Discovering Umbria: the Civic Museum of Bevagna

bevagna civic museum

Already in the entrance, the Civic Museum of Bevagna testifies the ancient origins of the town, thanks to the exposed stone artefacts of Roman origin, found in the area and collected by the abbot Fabio Alberti in the 18th century. The town, known for the Mercato delle Gaite, the appointment that celebrates its medieval period, has its roots in the ancient Roman town of Mevania.

A precious object exhibited in the museum, testimony of the devotion of the people of Bevagna, is the chest that contained the body of Beato Giacomo. He was a Dominican monk born in Bevagna in 1220 and died in 1301, that made a lot of miracles during his life, three of them are illustrated on the side of the chest, painted by Ascensidonio Spacca called “il Fantino”.

The iconography of the Madonna of Constantinople is somewhat widespread in the city, where it’s possible to admire three works: one in the Madonna delle Grazie church, one in the church of Beato Giacomo and one in the Civic Museum of Bevagna, painted by Il Fantino: the Madonna indicates the Child (the way to salvation) and the closed scroll in the hands of Jesus which symbolizes the Gospel yet to be written.

Another work by Fantino present at the Museum is the Annunciation where the Madonna, with a submissive gesture, accepts the announcement of the Archangel Gabriel. The detail of the swallow placed on the wire in the background is the sign that the scene happens in March: the Annunciation took place on March 25th, but it is also a symbol of resurrection, almost prophesying what will happen. The iconography of the cat, which generally has negative connotations, is present in this work in order to reproduce an intimate and familiar environment.

Giovanni Battista Pacetti called “lo Sguazzino” is the painter who realized the Trinity and Saints with Blessed Giacomo holding the chalice, San Vincenzo in bishop’s clothes, San Giuseppe and San Filippo Neri. In the painting a detail of the city of Bevagna is reproduced.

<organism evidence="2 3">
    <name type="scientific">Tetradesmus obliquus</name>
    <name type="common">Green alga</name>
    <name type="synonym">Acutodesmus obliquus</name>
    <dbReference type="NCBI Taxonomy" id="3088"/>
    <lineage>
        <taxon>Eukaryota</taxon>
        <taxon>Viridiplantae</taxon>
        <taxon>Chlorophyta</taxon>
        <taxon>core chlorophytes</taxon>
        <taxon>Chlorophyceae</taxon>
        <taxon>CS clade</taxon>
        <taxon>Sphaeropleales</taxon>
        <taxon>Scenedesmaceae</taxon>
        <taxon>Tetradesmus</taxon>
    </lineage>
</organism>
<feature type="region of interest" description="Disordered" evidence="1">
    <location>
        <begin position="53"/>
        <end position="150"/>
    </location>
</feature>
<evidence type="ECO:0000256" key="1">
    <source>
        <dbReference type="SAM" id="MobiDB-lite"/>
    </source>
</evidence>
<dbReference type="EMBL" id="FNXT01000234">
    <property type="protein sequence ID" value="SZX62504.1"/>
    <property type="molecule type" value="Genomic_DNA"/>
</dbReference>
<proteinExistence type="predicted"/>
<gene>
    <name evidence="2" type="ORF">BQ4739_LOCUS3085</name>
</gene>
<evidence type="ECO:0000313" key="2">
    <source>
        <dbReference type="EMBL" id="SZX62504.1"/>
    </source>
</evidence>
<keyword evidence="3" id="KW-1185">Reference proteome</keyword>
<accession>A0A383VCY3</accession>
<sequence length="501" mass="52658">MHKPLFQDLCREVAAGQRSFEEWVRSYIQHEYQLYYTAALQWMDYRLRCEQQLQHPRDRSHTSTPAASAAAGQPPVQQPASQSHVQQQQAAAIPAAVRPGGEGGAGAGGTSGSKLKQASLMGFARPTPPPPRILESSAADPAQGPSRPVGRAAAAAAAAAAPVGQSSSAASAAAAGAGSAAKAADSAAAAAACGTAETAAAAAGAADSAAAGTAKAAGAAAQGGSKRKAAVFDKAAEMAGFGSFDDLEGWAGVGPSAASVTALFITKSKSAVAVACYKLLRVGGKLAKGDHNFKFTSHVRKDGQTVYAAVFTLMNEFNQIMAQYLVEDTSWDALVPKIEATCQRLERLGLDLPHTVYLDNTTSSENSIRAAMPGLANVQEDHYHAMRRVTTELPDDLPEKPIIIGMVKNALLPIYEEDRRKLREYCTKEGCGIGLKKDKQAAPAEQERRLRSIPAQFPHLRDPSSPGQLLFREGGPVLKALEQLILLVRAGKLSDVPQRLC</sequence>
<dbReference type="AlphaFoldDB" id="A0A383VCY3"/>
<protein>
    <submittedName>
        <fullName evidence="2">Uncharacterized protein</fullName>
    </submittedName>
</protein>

The “highlight” of the collection of the Civic Museum of Bevagna, and the best known, is the Adoration of the Magi by Corrado Giaquinto, painted in 1750. The light embraces the scene, gives life to bright colors, and underlines the wonder of St. Joseph for what is happening, giving the composition the mystical atmosphere of a wonderful and supernatural event. Note the detail of the doves in the basket to symbolize Mary’s chastity.

A girl in eighteenth-century clothes is portrayed with an open shell in her hand from which a pearl necklace unravels: a portrait certainly destined to her future husband, with the open shell and pearls symbol of purity and virtue.

The Pala Ciccoli (in the photo, a detail) by Dono Doni, which represents the Madonna and Child in glory crowning Gisberto Ciccoli’s niece, is extremely tender. Ciccoli was an important doctor from Bevagna, and the girl, her only niece, died at the age of 10 for a violent fever. Defeated as a doctor and uncle, Ciccoli commissioned the altarpiece beacuse of his great pain, to make the figure of the niece immortal, whose name is not written, represented next to the Virgin and Jesus in the act of crowning her. In the upper part of the composition the Virgin is depicted, seated on a throne with clouds, welcoming the little girl with a hug and a loving mother’s gaze.

In the lower part of the work, some cartouches tell what happened, the reason of the work and the deep pain of the client. The altarpiece was painted for a chapel of the church of San Francesco dedicated to the Immaculate Conception, because the girl, torn early from life, died immaculate.

A real gem is the model of the Madonna delle Grazie Sanctuary, the wooden model opens completely and the interior is faithful to the construction of the sanctuary, while the bell tower is different from the real one. The Sanctuary was built on top of a votive shrine dedicated precisely to the Madonna delle Grazie, at the point where the miracle of Pancascio’s healing took place. Pancascio was a man from Bevagna who lived in Rome, it is said that, very ill, he went on a journey because, before dying, he wanted to see Bevagna once again and, once he arrived at the place where the sanctuary stands, he suddenly recovered through the intercession of the Madonna, for thanksgiving he wanted the shrine to be built and, after other miraculous events, it was replaced by the Sanctuary.

Benedetta Tintillini

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